The causes are, as Dillon states, complex. For instance, trauma from exposure to abuse or violence, or repeated exposure to racism, is a major issue, as is intergenerational and trans-generational trauma from forced child removals. The compounding effect of psychological distress, genetic predispositions, trauma and substance abuse can tip some of us into mental illness.

Psychological distress can lead to mental health conditions, but not necessarily. An authoritative 2008 survey of more than 13,000 indigenous Australians identified poor health, accidents, the deaths of friends and relatives and drug and alcohol abuse as the top causes of psychological distress among them.

Unemployment, as terrible as it can be, and as much as it needs addressing, does not feature too highly as a determinant of mental illness. Nor should we expect it to be a cure. In fact, Dillon’s proposition that employment might be the one-size-fits-all panacea that has been hiding in plain sight all along is simply unsupportable.

What we can agree with Dillon about is that employment, and the self-esteem that results, are among the protective factors against the onset of mental health conditions. But if he values these protective factors, we fail to see why he does not include culture in the mix.

Report after report has positively associated strong and resilient indigenous Australians with cultural practice and pride in who they are.

As for the proposition that culturally appropriate health services act as a barrier, this is perhaps the most dazzling and deceptive act of mental gymnastics Dillon manages to perform. First, we feel the need to point out that indigenous Australians are free to use general population mental health and other services if they choose to. Last time we checked, we failed to notice any picket lines of “elitist-left” Aboriginal leaders barring the entrance.

However, many indigenous Australians do not use such services. In 2010-11 about 360,000 (60 per cent of the total population) used dedicated Aboriginal and Torres Strait Islander health services (including Aboriginal community controlled health services). These are culturally appropriate health and mental healthcare services. While for a minority we grant a remote location may deem they have no choice, for most a choice was made: they voted with their feet. And this is, we hazard, precisely because such services accommodate cultural differences and provide a safe environment that is free of racism.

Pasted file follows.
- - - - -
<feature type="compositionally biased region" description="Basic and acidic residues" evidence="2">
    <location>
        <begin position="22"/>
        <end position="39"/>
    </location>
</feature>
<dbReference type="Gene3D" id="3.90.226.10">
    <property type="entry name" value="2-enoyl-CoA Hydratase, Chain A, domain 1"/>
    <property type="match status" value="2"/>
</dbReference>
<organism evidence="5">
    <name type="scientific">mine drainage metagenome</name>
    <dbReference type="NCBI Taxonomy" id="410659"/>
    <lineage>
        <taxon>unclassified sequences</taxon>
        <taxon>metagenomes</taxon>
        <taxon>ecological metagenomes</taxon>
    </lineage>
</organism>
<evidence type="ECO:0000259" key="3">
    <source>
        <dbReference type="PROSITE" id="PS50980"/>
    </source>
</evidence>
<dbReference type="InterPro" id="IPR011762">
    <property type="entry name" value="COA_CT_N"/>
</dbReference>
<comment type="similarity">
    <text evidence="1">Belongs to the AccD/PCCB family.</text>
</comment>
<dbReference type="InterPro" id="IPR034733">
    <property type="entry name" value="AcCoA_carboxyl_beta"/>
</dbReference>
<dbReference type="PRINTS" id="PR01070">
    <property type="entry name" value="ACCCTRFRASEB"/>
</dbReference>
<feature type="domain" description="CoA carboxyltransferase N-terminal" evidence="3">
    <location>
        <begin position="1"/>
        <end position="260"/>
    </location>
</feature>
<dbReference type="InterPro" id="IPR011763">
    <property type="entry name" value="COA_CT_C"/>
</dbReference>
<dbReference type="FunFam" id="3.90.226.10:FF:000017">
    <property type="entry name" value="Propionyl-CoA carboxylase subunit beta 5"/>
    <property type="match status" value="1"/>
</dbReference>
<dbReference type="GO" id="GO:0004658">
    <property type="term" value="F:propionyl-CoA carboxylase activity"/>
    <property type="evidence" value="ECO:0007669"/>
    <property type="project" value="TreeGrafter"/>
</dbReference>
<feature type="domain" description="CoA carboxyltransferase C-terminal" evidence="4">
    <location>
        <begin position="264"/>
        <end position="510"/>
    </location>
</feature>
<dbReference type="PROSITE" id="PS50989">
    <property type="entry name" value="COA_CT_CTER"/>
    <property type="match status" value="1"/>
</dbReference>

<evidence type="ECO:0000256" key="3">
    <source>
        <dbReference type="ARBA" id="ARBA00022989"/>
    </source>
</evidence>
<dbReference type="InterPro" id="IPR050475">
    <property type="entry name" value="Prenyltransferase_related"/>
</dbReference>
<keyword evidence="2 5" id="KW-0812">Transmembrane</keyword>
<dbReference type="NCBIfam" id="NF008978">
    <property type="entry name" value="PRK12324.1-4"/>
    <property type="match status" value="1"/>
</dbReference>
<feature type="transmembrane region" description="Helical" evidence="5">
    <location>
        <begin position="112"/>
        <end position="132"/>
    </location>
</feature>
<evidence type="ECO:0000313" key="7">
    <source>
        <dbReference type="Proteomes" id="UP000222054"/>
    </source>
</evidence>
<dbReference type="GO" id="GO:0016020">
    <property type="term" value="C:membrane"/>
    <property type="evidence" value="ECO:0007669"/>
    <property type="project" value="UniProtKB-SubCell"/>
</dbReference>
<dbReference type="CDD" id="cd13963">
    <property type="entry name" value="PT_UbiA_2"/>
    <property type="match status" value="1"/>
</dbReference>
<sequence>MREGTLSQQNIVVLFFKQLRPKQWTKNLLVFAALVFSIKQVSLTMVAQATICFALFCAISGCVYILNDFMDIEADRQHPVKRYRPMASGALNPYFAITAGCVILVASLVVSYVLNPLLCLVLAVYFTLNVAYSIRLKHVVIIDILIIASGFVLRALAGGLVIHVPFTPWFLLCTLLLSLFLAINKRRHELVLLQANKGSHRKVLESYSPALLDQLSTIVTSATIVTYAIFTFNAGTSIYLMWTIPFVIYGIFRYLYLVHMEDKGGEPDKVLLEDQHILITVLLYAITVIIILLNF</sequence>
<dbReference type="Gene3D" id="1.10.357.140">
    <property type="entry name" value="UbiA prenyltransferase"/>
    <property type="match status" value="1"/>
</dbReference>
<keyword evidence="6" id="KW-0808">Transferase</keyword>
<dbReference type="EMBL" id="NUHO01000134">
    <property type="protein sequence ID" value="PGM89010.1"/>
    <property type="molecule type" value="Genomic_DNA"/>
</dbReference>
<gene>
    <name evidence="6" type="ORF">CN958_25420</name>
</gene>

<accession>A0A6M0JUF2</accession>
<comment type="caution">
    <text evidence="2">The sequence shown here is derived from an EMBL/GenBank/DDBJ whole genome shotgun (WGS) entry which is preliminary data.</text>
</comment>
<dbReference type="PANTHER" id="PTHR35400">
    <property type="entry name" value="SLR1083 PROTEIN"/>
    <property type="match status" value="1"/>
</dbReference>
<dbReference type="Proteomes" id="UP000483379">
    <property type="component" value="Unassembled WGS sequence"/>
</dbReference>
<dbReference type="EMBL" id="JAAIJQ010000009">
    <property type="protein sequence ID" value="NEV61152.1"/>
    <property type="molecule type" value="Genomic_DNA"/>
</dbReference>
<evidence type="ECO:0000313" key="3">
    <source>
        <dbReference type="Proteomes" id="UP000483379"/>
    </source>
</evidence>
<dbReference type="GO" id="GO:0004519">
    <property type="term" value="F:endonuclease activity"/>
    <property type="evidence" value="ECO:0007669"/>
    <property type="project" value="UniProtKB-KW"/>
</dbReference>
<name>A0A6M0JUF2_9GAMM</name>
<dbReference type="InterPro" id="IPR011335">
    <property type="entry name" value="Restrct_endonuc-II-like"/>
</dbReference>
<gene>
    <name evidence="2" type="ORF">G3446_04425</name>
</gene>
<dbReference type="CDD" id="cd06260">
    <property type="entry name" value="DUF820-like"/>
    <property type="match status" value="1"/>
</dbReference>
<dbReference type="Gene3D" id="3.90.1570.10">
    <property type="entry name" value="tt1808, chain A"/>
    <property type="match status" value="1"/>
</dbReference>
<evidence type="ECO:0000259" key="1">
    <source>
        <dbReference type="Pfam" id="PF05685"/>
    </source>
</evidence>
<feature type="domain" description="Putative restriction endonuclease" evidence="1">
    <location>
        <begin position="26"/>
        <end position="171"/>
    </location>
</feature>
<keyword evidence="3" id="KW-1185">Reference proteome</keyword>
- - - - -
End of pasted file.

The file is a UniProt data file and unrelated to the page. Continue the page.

Critically, these are not “second best” services as Dillon implies. Research demonstrates such services achieve better outcomes for indigenous Australians, particularly in maternal and child health, and in relation to chronic disease.

The provision of culturally appropriate healthcare and mental healthcare is so ingrained in contemporary medical practice, associated with positive outcomes, and supported in the literature, as to almost put it beyond question. Dillon is free to use whatever services he likes, but to suggest indigenous Australians who choose a culturally appropriate service are somehow the victim of political correctness is as insulting as to suggest that most of us are “virtually indistinguishable from non-Aboriginal Australians in how (we) think and act”.

Dillon finishes his article with an apparently much-needed piece of advice to indigenous Australians, that “government is not solely responsible for (your) wellbeing.”

Well, with respect, we know that already. That is why we established the first of these culturally appropriate health services back in the 1970s, and without government assistance. That assumption of responsibility and leadership by Aboriginal and Torres Strait Islander people themselves continues to this day.

Tom Calma is a former Aboriginal and Torres Strait Islander social justice commissioner. Pat Dudgeon is a member of the National Mental Health Commission.

– See more at: http://www.theaustralian.com.au/national-affairs/opinion/indigenous-health-must-have-culture-at-its-core/story-e6frgd0x-1226751513383#sthash.9p0FlPPE.dpuf